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Meningitis is an inflammatory syndrome involving the meninges, and it manifests with headache and stiff neck. On the contrary, encephalitis refers to the inflammation of the brain parenchyma. The causative pathogens can be manifold though, except for immunocompromised patients; in literature, there are no cases of meningoencephalitis caused by bacteria usually present in the bowel.
We report the case of a 40-year-old man. Following an earache, the man went to the hospital. In anamnesis, the man reported a chronic otitis media for many years, and clinicians, noting auricular bleeding, advised local antibiotic treatment. The next day, he had fever, treated with paracetamol. After 3 days, following the worsening of the clinical condition, the man returned to the hospital where physicians detected temporal and spatial disorientation, neck stiffness and fever of 39.5°C. Despite medical therapy, the man died after a few hours. An autopsy was performed. It showed an abscess on the right fronto-parietal lobe (figure 1) and, on the cerebellar vermis (figure 2), a thrombosis of the lateral sinus and a massive septic thromboembolism (figures 3 and 4) of pulmonary veins, the superior vena cava, aorta and right iliac vein. An histopathological and microbiological investigation was carried out.1 In particular, the microbiological investigation of the brain and the meninges (made with sterile swabs) showed the presence of Escherichia coli, Enterobacter cloacae complex, Acinetobacter baumannii and Candida albicans. The histopathological investigation after autopsy showed granulocyte infiltrate with presence of polymorphonucleates in fibrin agglomerates. During hospitalisation, the man have presented a marked neutrophilia with increase of lymphocytes and monocytes. The CT showed the presence of right cerebral air bubble with diffuse oedema and hyperdense area of the inner ear (figure 5).
Chronic otitis media may present extracranial and/or intracranial complications. The most common extracranial diseases include facial paralysis, subperiosteal abscess, mastoiditis and labyrinthitis. The intracranial complications are meningitis, brain abscess, lateral sinus thrombosis, extradural abscess, hydrocephalus and encephalitis. Many studies have shown that the high incidence of otitis media, the inaccuracies in the diagnosis and the possibility of life-threatening sequelae make this disease a major public health problem. As such, the physician should have a high index of suspicion during the medical examination of a patient with otitis media.2 3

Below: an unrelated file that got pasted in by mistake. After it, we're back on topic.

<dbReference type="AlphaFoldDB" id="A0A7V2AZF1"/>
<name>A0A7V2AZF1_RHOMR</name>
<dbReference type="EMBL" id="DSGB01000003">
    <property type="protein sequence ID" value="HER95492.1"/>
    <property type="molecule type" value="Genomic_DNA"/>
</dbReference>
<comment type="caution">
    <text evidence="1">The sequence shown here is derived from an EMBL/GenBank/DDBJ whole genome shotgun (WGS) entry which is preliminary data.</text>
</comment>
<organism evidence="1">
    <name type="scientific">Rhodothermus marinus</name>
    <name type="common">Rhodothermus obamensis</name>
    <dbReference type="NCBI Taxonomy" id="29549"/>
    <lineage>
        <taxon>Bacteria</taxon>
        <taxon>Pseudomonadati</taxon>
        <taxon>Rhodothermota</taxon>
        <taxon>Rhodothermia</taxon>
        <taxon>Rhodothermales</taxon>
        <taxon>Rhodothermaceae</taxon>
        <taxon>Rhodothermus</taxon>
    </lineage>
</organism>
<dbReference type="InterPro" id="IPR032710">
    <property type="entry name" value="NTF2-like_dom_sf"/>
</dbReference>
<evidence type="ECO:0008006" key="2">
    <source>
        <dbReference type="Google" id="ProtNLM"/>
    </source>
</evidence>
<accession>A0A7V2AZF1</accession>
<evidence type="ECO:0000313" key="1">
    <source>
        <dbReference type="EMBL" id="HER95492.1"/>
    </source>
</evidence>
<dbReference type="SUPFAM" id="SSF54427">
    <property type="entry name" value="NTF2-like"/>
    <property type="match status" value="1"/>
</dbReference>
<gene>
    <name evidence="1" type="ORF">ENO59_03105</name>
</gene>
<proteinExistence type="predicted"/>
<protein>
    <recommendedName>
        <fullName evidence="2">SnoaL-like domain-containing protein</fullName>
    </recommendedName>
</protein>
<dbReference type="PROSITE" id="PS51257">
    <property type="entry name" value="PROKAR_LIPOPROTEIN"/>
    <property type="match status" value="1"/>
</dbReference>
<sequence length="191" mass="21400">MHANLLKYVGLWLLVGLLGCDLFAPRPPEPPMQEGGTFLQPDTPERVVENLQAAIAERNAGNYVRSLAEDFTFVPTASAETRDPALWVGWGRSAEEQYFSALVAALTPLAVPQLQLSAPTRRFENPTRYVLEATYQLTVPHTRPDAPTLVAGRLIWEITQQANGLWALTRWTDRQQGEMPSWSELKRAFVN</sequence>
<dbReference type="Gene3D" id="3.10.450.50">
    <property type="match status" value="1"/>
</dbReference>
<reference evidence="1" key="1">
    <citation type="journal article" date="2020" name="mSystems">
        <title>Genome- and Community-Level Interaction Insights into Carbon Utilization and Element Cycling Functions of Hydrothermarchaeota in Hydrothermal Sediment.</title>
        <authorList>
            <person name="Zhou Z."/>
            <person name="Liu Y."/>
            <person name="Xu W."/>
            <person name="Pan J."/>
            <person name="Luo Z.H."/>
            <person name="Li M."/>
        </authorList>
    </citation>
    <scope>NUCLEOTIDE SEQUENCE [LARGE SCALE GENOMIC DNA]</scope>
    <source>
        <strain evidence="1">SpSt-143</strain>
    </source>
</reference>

Although it is often problematic to determine the path of bacterial infection from the middle ear to the meninges in the presence of middle ear otitis, possible paths are (1) via the blood, (2) direct spread or invasion (3) through the bone defect and (4) through the cochlear aqueduct.
Thus, if there is an external invasion, it is easy that the causative bacteria could be different with respect to the microorganisms usually responsible for the meningitis. The purpose of the study is to emphasise the role of diagnosis and treatment of otitis media in prevention of fatal events, in particular in the presence of tympanic perforation. The case has confirmed that, as a result of bathing diving in contaminated water, the entrance through the right ear allowed the access of bacteria usually present in the faeces.
Tympanic perforation is a risk factor for migration of external pathogens within the meninges.
It is an erroneous but widespread belief that the intracranial complications of acute and chronic otitis media belong to the past or they are attributable only to the developing countries.
This case has shown that, despite the improvements in antibiotic treatment, the problem of morbidity and mortality remains high.
Contributors IA is the forensic pathologist and the official responsible of the case. She performed the autopsy, conceived the idea and managed the whole realisation of the paper. SG has contributed through the realisation of microbiological analysis and the interpretation of the data. MAS has contributed through the writing of the case report. PR managed with her the realisation of the work.
Competing interests None declared.
Patient consent We certify that this study analyzes a patient who died. For this reason it was not possible to obtain consent form. Dr. Aquila I. (Corresponding author) has had an assignment by the prosecutor to carry out an autopsy and for this reason the authors asked permission to court in order to use the case and its scientific data.
Provenance and peer review Not commissioned; externally peer reviewed.
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